Hurricane Sandy’s structure and trajectory made it extremely deadly further north. Although they were able to remain relatively safe during the storm compared to their northern counterparts, many Florida residents went without power for days in its aftermath; some had their cars and homes damaged by wind-carried debris, while other suffered real estate damage due to flooding.
Lake Worth was one of the hardest hit communities during the storm. Emergency workers scrambled to secure beaches in the storm’s wake, banning surfers and swimmers and closing piers to keep residents safe. The William O. Lockhart Municipal Pier, located on Lake Worth Beach, was closed on October 24 in preparation. The pier, which juts over the Atlantic Ocean, ended up sustaining heavy damage during the storm. High winds and turbulent waves wreaked havoc on the pier’s structure, jeopardizing its stability. A nearby restaurant, located off the pier’s edge, luckily did not sustain damages and remained open.
Further south, in Boynton Beach, county officials closed beaches and piers in Sandy’s wake but were having trouble getting surfers out of the ocean. Reporters cited an earlier incident during a previous storm where a group of eight onlookers standing on a Boynton Beach pier was injured when a massive wave crashed down upon them. Thankfully, beach officials were able to keep citizens safe and avoid a similar tragedy this time around.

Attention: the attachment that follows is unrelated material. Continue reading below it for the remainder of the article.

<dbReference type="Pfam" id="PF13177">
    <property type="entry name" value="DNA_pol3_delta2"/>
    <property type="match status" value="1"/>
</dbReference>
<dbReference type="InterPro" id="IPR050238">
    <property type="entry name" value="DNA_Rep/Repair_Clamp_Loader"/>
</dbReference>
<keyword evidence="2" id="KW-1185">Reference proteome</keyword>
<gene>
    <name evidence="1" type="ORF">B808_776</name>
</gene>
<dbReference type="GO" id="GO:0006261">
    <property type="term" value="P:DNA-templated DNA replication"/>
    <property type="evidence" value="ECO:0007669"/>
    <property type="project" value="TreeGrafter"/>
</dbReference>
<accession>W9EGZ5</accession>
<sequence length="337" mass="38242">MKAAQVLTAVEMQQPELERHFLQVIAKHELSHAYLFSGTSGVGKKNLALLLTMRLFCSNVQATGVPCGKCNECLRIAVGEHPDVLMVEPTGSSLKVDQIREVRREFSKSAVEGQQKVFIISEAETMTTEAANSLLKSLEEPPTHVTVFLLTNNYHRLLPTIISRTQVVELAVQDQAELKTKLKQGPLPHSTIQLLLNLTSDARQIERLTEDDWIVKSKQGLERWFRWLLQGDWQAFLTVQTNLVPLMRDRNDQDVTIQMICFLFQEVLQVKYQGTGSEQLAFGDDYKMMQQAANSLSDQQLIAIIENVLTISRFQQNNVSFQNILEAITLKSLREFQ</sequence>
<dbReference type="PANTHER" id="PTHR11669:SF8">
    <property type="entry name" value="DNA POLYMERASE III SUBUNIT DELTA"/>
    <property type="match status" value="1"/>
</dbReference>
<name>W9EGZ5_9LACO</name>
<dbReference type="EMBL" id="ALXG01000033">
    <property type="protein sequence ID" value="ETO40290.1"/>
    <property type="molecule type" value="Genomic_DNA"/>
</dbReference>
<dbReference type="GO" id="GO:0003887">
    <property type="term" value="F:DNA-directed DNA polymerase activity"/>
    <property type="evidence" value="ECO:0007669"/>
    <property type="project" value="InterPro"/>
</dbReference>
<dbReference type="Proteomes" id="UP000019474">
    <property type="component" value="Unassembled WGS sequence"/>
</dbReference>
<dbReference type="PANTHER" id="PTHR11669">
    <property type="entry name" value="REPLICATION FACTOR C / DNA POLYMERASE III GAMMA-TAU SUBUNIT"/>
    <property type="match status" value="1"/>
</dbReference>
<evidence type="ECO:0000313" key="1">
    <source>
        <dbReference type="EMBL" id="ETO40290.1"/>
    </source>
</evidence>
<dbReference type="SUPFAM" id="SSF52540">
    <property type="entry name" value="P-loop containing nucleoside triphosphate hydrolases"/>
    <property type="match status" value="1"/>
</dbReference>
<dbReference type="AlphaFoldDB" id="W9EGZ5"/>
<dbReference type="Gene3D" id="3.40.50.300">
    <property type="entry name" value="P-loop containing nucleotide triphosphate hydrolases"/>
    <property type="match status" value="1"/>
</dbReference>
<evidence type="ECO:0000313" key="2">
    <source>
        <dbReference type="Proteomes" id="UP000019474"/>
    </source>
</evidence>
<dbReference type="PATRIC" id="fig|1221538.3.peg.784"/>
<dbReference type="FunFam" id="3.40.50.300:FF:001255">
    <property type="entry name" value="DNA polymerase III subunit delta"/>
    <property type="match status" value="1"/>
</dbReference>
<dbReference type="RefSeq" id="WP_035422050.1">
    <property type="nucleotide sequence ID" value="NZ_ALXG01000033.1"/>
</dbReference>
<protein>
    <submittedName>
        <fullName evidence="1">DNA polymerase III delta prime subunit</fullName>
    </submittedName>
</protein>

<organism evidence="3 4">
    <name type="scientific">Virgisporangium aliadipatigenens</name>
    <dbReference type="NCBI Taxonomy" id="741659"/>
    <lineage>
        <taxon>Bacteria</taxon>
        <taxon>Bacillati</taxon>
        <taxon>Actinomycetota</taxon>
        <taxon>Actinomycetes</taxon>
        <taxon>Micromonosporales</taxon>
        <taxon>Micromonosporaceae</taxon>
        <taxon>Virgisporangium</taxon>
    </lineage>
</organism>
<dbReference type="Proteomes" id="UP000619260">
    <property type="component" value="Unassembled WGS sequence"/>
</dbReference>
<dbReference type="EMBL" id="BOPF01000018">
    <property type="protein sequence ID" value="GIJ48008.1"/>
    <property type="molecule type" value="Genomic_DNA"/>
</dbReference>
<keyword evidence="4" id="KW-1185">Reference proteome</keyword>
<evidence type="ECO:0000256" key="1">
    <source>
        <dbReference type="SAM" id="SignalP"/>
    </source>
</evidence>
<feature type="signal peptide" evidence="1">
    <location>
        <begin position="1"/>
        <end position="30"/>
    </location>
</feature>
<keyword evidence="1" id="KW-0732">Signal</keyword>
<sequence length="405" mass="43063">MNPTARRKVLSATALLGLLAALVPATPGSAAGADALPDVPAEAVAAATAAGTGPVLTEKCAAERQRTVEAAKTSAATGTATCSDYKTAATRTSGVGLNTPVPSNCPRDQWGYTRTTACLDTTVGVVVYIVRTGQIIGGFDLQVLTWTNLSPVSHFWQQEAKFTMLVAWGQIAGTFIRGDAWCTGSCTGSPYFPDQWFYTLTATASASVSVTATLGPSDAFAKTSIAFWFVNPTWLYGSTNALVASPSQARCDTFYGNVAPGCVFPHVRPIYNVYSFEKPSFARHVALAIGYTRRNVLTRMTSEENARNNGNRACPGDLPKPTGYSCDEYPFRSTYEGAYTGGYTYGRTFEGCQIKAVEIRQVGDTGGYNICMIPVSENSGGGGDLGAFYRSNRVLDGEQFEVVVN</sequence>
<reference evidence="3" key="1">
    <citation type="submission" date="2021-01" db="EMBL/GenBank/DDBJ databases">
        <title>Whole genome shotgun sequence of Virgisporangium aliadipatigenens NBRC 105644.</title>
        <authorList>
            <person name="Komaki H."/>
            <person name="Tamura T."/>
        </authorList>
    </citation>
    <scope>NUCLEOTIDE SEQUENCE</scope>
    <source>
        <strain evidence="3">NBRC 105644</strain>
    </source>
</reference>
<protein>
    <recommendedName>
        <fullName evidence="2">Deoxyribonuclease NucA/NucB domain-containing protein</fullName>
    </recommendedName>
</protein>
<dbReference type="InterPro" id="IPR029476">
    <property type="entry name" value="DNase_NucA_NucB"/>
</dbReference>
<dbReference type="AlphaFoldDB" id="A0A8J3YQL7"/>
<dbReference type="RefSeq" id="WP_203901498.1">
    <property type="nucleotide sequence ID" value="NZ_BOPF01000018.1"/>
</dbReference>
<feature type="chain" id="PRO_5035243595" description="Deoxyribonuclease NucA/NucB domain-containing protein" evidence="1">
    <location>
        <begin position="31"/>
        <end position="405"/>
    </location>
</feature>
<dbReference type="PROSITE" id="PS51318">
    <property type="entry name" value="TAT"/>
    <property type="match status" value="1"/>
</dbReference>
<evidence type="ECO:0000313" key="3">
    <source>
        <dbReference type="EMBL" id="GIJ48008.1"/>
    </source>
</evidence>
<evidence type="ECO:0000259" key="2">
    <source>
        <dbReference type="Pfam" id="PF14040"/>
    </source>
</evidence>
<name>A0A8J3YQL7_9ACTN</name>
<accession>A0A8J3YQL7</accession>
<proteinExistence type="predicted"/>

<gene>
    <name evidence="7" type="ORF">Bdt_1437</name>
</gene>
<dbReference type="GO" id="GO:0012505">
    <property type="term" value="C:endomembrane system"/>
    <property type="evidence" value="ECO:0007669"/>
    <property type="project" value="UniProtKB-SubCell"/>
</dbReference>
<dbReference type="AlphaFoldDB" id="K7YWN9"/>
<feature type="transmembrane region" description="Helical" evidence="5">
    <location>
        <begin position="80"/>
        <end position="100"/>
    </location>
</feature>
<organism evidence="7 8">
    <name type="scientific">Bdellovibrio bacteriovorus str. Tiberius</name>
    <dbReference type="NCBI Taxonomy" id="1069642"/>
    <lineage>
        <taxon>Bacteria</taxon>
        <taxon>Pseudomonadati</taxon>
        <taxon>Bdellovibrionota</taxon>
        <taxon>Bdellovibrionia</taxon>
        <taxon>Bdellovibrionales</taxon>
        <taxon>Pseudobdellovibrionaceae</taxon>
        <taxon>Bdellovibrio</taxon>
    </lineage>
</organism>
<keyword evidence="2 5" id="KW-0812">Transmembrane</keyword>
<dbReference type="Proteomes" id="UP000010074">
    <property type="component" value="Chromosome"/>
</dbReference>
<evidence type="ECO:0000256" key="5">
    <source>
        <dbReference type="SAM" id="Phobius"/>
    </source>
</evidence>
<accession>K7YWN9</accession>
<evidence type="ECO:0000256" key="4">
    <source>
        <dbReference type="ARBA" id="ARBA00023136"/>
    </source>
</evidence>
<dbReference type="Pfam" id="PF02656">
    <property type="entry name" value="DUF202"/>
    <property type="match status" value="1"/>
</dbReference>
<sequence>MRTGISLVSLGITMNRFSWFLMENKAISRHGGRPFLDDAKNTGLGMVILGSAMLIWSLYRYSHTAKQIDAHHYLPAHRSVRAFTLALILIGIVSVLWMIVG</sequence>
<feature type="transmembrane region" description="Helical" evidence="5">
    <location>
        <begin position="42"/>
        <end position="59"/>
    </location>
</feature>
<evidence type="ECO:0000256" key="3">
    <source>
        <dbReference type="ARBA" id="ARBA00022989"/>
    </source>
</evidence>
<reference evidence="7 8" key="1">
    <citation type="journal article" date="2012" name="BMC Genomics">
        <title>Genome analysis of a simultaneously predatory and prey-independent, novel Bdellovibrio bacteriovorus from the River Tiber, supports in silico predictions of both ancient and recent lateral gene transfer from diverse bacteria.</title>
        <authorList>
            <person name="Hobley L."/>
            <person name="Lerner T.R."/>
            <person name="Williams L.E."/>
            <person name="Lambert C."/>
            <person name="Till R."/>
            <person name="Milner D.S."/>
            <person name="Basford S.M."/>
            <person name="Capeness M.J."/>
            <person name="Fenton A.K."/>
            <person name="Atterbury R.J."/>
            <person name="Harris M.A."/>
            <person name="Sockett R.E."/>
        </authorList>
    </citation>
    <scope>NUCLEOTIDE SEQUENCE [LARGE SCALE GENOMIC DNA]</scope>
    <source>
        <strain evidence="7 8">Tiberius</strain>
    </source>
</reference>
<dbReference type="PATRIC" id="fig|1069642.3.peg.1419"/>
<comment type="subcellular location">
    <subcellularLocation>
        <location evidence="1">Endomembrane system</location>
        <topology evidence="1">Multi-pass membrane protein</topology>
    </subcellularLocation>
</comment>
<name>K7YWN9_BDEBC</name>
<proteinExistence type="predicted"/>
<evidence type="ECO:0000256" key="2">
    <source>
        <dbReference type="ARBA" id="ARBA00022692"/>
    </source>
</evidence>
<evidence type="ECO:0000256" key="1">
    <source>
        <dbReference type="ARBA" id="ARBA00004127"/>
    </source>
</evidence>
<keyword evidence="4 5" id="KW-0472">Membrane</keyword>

Scientists and meteorologists are still searching for clues as to the cause of the massive storm, which made landfall on October 29. One study discussed at the Geological Society of America suggests that climate change may have aggravated the storm, making is more severe for the northern states of America. Climatologists say that Hurricane Sandy was not created by changes to the earth’s climate, but that the changing atmosphere may have contributed to its power. The storm’s huge waves were more severe due to the increase in sea levels over the last 100 years, sources say. Increases in temperature in the Arctic may also be to blame for Sandy’s strange trajectory towards the upper east coast.
Hurricane Sandy caused astronomical damage in the United States. Sources suggest that the storm caused an estimated $60 billion dollars’ worth of damage in the U.S. alone. $20 billion of that damage was property damage, while nearly $40 billion was inflicted on businesses. One of the most affected industries was the East Coast oil refiners, 70% of which were shut down in the storm’s wake. The storm also cut power to nearly 8 million U.S. homes.
Estimates say some businesses, such as restaurants, are likely to suffer more than others following the storm. Days and weeks without business will wreak havoc on the businesses as they struggle to make up the time lost. Also affected were air transit systems, which had to cancel nearly 15,000 flights throughout the northeast due to threats of the storm. However, some optimists say investments into cleaning and building supplies, as well as the jobs that repairing home and businesses bring, will contribute to a rebound in the U.S. economy.